Belgian cryptographer Jean-Jacques Quisquater had his personal computer infected with malware as the result of a targeted attack that's believed to be related to a security breach discovered last year at Belgian telecommunications group Belgacom. According to him, other cryptographers have also been targeted by the same attackers.
Belgacom, whose customers include the European Commission, the European Parliament and the European Council, announced in September that it had discovered sophisticated malware on some of its internal systems.
German news magazine Der Spiegel reported at the time, based on documents leaked by former U.S. National Security Agency contractor Edward Snowden, that British intelligence agency Government Communications Headquarters (GCHQ) was responsible for the attack on Belgacom as part of a project code-named Operation Socialist.
The magazine later reported that GCHQ used packet injection technology called Quantum Insert developed by the NSA to target network engineers from Belgacom and other companies when they visited the LinkedIn and Slashdot websites. This technology can impersonate websites and can force the target's computer to visit an attack server that uses exploits to install malware.
According to Quisquater, his laptop was infected with a malware program that was different than the one used in the Belgacom attack. However, the malware on his PC communicated over an encrypted link with malware on Belgacom's servers, he said Monday via email.
Quisquater is a professor at UniversitA(c) Catholique de Louvain (UCL) in Belgium and is well known for his cryptography and security research, particularly in the area of smart card security. He has designed cryptographic algorithms, protocols and crypto processors used in electronic passports widely deployed around the world.
According to Quisquater, on Nov. 12 investigators from the Belgian Federal Computer Crime Unit (FCCU) informed him that he had been targeted in an attack directly related to the one at Belgacom. He provided them with his laptop and got it back on Dec. 2 with the confirmation that it had sophisticated malware on it.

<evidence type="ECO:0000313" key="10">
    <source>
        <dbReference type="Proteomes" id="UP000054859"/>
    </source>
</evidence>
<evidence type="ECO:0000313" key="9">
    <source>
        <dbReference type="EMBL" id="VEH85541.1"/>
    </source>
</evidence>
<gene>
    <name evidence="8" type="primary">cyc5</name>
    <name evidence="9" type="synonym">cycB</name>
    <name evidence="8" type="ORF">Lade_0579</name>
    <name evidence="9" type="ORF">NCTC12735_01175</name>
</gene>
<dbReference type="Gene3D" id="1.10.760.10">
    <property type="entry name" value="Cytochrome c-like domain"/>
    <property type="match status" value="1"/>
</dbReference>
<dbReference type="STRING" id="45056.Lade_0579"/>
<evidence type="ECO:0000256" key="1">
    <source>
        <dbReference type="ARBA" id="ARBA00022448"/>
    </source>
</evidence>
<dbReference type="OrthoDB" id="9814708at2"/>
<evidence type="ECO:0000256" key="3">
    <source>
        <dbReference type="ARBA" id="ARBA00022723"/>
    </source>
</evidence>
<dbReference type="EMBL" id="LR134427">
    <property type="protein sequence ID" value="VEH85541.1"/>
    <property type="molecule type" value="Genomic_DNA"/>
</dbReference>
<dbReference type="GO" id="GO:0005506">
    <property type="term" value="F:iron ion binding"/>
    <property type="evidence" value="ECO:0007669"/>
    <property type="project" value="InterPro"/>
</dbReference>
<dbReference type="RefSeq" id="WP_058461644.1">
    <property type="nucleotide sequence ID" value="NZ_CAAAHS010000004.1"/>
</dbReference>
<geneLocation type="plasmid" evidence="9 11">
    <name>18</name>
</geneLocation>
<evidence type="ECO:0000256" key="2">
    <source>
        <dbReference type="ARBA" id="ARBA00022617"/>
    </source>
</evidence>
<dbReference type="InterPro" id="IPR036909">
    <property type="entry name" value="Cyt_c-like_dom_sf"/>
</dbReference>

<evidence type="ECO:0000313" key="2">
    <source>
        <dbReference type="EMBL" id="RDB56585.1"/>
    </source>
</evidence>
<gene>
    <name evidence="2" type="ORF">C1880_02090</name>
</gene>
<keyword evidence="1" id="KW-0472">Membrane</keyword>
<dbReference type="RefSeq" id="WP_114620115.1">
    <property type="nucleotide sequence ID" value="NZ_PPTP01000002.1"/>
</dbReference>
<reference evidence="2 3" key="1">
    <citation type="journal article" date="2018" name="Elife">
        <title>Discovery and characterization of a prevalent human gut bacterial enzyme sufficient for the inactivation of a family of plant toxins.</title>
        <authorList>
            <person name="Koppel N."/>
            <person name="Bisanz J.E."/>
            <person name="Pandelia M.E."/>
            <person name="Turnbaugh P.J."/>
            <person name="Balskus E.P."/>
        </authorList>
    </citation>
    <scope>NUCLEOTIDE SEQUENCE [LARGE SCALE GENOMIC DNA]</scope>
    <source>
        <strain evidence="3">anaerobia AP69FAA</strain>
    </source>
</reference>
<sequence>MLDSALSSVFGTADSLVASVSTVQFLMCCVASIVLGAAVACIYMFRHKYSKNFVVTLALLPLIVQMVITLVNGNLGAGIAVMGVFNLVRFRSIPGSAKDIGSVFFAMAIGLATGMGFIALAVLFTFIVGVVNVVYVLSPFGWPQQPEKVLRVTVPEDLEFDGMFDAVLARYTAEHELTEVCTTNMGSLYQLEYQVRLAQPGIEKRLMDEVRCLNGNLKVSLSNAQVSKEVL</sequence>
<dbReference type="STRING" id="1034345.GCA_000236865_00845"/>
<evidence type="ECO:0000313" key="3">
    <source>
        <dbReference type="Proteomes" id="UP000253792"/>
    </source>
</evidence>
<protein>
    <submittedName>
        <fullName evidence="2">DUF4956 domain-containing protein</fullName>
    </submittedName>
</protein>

Quisquater remembers having received a spoofed LinkedIn email on Sept. 16, the same day the Belgacom security breach was made public. The email was very well crafted and contained a link to the LinkedIn profile of a person he knew.
Quisquater said he clicked on the link, but quickly realized it was a spoof and shut down his computer. He claims he later ran scans with several anti-malware products, but they didn't find anything.
It's not clear if the LinkedIn attack was successful and installed the malware later found on the laptop or if some other attack vector was used, Quisquater said Monday via email.
"Why this attack? I don't know," Quisquater said via email. "Maybe cryptography research is under surveillance, maybe some people hope I have some interesting information or contacts or maybe there's another goal we'll never know."
The malware used encrypted communications so it's hard to tell what kind of information it stole, if any. However, the researcher says that no confidential data, commercial or otherwise, was stored on his computer. "I'm mainly doing my research on papers," he said.
Quisquater said that while he prefers privacy when preparing his research, the information is eventually made public. "The main part of my work is devising methods for security and cryptography: I'm a scientist and I'm publishing these methods in conferences, journals, patents and standards."
The researcher also performs audits of different commercial technologies, but according to him those are done using strong security precautions: only on the company's premises, on dedicated computers without network connection and with everything being destroyed at the end.
It's not clear what the attackers were after, but Quisquater said he wasn't the only target. Other cryptographers were targeted in attacks with the same source, but with different vectors, he said.
He declined to name any of the other persons who were targeted.
Quisquater believes it's premature to make any links between GCHQ or the NSA and the attack against him, or even the one against Belgacom.
Publicly, there is no proof today that GCHQ or the NSA were responsible for the attack reported at Belgacom in September, he said. "It is possible that there were several attacks and the attack from GCHQ-NSA was never detected."
Quisquater claims police investigators told him the malware found on his computer is likely variant of a threat called MiniDuke and that the attack might be Asian in origin. The malware is very clever, very difficult to detect and nearly impossible to remove, he said, adding that no antivirus program detects it at the moment.
The MiniDuke malware was originally discovered in February 2013 by researchers from antivirus firm Kaspersky Lab and the Laboratory of Cryptography and System Security (CrySyS) of the Budapest University of Technology and Economics. At the time it had been used to infect 59 computers belonging to government organizations, research institutes, think tanks and private companies from 23 countries. The researchers declined to speculate about the possible origin of the malware, but noted that none of the victims were from China.